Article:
Roger James and I were taking a glorious walk in the early morning sun around the Arcata Marsh. We had just stopped for a few groceries when a distraught man passed by screaming through a bandana, “This is bullshit!” Continuing up the street, he continued ranting about how he had had to enter the Farmers’ Market through a roped entrance and walk opposite to the direction he wanted to walk. His rage was palpable even from across the street. His anger upset me and poked me out of the defensive numbness I’ve been feeling occasionally over the past few months.
Well, get over it, I thought. He expected to be able to walk the direction he wanted to walk. Well, my expectations are thwarted too. I’d like to walk around the marsh without a mask, so my glasses don’t fog up. I’m fed up with not being able to have in-person dinner with friends, not being able to browse in bookstores, or being able to have a coffee in my favorite café. I used to assume that society could keep my privileges intact: that it could keep most, if not all of us, safe.
I watched him continue to rant, and my internal disturbance continued. I am appalled by the frightening protests around the country. The protocol to wear masks has morphed into a polarizing political battle in which some think their rights are under attack. The protestors, mostly white, are outraged that they should be asked or required to wear a mask and keep six-feet apart from others. They don’t believe the science or see the danger. This anger has escalated into violence and in one case even murder—all over being asked to wear a mask.
My thoughts proliferated. Is it merely coincidence that the demonstrations grew in number when it became clear that the virus is affecting communities of color disproportionately more than white people? Is this becoming an “us” and “them” pandemic? Politicizing mask-wearing and other safety measures, like one-way traffic in a market, clearly reveals who some people include in their definition of “society.”
As the man continued walking up the hill, I paused, noticed my breath, and observed my thinking. I asked myself, “How does my internal disturbance differ from his?” It doesn’t. We are all upset right now. There are no easy answers.
When angry or frightened, it is hard for any of us to see beyond the object of our immediate attention. In this instance, this man was fixated on his frustration, and I on my expectations of life.
What if asking “what I expect from life” is the wrong question? What if I were to turn the question around? What does life expect of me? The question shifts my attention from looking inward at my expectations to looking outward. It pops me out of the internal disquiet and periodic numbness that sometimes occurs outside of conscious awareness. Noticing this internal disturbance or deadness shifts me into an expanded awareness or meta-awareness. In other words, I am aware of this man’s consternation, his unconscious behavior, the impact on those around him, along with my own internal state. I also “see” the bigger picture—that this time is difficult for all of us to greater and lesser degrees. Asking what life expects of me enlarges my caring to include others, lots of others, along with me.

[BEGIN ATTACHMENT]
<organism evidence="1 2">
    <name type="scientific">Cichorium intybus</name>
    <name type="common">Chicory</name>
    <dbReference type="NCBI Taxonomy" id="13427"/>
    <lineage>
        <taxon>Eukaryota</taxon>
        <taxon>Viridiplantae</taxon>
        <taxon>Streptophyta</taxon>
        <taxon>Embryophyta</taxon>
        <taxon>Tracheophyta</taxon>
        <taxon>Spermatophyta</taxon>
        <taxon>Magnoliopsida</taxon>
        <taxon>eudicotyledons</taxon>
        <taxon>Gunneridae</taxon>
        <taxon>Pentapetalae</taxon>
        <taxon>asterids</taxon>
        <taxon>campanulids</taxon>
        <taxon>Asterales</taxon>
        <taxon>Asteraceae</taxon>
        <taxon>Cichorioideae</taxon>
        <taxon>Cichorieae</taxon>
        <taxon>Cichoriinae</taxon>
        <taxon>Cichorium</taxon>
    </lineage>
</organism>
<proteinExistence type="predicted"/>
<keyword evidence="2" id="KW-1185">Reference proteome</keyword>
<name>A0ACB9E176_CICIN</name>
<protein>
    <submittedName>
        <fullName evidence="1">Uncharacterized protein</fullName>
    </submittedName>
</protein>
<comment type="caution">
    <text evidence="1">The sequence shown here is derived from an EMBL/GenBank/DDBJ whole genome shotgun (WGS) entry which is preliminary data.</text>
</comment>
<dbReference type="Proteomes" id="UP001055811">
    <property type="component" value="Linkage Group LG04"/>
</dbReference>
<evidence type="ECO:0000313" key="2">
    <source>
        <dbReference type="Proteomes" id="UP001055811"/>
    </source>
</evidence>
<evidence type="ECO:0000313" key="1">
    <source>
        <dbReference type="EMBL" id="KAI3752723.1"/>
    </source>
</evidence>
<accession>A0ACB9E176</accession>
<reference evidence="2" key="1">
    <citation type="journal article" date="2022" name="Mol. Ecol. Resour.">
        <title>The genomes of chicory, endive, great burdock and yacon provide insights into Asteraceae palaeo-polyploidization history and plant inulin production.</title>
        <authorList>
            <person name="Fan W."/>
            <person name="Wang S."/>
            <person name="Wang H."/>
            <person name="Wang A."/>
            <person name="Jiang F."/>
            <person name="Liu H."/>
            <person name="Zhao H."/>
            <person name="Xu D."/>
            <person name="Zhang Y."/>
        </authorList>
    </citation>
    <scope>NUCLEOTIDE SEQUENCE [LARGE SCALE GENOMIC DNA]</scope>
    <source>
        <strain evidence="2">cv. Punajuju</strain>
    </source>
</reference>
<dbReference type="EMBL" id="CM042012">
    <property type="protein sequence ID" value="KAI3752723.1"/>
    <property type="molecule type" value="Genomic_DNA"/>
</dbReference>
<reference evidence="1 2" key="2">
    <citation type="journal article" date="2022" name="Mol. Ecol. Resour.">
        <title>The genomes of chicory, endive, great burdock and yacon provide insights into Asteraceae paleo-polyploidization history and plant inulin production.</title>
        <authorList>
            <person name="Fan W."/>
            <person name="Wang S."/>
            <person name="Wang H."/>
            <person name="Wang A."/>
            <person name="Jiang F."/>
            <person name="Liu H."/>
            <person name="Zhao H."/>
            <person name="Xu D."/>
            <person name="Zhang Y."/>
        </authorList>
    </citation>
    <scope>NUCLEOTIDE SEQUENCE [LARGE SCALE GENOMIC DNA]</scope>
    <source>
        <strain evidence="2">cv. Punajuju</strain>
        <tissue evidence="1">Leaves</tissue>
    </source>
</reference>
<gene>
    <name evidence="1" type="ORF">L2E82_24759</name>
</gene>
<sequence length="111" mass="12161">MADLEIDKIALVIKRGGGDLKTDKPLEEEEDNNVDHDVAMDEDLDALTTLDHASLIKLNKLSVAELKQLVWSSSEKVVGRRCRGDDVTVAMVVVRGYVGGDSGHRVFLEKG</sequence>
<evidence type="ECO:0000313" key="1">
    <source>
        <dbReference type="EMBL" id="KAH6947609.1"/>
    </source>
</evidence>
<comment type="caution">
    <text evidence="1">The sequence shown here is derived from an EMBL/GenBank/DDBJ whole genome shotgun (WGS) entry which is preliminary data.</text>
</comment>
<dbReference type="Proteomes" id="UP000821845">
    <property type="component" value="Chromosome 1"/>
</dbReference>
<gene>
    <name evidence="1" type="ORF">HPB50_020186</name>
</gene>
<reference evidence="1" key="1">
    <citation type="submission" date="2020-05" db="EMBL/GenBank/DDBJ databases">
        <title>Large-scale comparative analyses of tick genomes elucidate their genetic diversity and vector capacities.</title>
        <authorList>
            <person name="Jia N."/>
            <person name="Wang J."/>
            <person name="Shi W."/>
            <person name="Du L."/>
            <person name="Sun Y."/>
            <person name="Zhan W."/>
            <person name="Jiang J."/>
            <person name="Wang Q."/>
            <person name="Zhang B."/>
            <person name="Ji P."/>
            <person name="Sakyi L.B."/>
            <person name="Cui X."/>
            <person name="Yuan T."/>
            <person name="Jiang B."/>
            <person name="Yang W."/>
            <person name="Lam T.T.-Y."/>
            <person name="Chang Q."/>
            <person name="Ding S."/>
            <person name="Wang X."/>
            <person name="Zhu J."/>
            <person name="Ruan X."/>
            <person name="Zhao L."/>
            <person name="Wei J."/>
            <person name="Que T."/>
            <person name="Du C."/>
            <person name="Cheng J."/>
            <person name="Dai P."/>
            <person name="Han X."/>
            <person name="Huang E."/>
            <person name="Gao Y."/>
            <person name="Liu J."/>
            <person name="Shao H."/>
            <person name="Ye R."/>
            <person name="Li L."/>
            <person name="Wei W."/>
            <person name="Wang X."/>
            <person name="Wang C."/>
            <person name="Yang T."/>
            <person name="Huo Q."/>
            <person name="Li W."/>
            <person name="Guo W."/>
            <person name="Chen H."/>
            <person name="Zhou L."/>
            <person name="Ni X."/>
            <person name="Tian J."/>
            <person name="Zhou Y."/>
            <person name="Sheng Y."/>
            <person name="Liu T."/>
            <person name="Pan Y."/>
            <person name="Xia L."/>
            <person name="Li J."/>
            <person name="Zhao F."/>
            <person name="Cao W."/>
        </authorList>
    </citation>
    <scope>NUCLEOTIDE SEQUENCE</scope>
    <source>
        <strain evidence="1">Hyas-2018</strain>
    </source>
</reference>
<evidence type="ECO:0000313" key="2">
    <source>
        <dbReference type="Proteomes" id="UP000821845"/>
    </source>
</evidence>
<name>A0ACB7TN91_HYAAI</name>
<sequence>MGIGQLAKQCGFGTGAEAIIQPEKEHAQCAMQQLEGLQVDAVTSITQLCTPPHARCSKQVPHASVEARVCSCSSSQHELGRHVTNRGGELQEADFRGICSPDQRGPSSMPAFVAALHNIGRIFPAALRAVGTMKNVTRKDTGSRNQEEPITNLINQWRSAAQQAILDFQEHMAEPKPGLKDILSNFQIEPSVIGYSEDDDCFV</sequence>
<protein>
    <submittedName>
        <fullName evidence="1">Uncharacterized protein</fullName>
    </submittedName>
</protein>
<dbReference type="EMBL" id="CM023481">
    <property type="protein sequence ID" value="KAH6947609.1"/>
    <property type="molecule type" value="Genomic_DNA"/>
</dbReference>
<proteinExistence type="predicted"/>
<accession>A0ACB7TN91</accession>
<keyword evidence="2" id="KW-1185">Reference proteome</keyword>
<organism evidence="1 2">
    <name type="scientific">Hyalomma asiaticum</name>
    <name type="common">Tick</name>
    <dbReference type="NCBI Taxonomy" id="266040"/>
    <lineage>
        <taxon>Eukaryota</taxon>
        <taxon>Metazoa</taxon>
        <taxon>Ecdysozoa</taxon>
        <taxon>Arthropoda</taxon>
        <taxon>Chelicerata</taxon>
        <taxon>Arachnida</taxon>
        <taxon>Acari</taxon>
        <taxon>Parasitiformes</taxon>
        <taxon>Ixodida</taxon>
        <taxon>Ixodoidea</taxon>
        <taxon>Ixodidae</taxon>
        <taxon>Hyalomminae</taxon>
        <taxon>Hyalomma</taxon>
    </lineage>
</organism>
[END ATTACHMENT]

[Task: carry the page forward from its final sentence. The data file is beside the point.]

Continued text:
As I watched the man who had sparked this shift in attention disappear over the crest of the hill, I mentally thanked him and wished him well.
These two worlds—the immediate and the broader and deeper view—are always there. They live side by side. Being aware of BOTH is a breath and a choice away. This takes a lifetime of practice but is definitely worth the effort. It puts anything we think, feel, do, and say into the real context of circumstances in which we’re all living in today.
Pausing for that minute allowed me to get off the train of habitual thinking and enabled me to ask the larger questions: What does life expect of me? What task is mine to do now? And, when I think of “society,” who do I include in my mind’s eye? Is it only people who look and think like me?
So, what does life expect of us? What is our responsibility? To treasure and protect the lives of others? To care for and tend to all of life as a whole? YES. Even and especially when that gets hard. Like now.
With gratitude and respect, always
* Eleven months after he was liberated from the Nazi concentration camps, Viktor E. Frankl held a series of lectures in Vienna in 1946. They were published in English in March of 2020 as Yes to Life In Spite of Everything. He is also the author of Man’s Search for Meaning.
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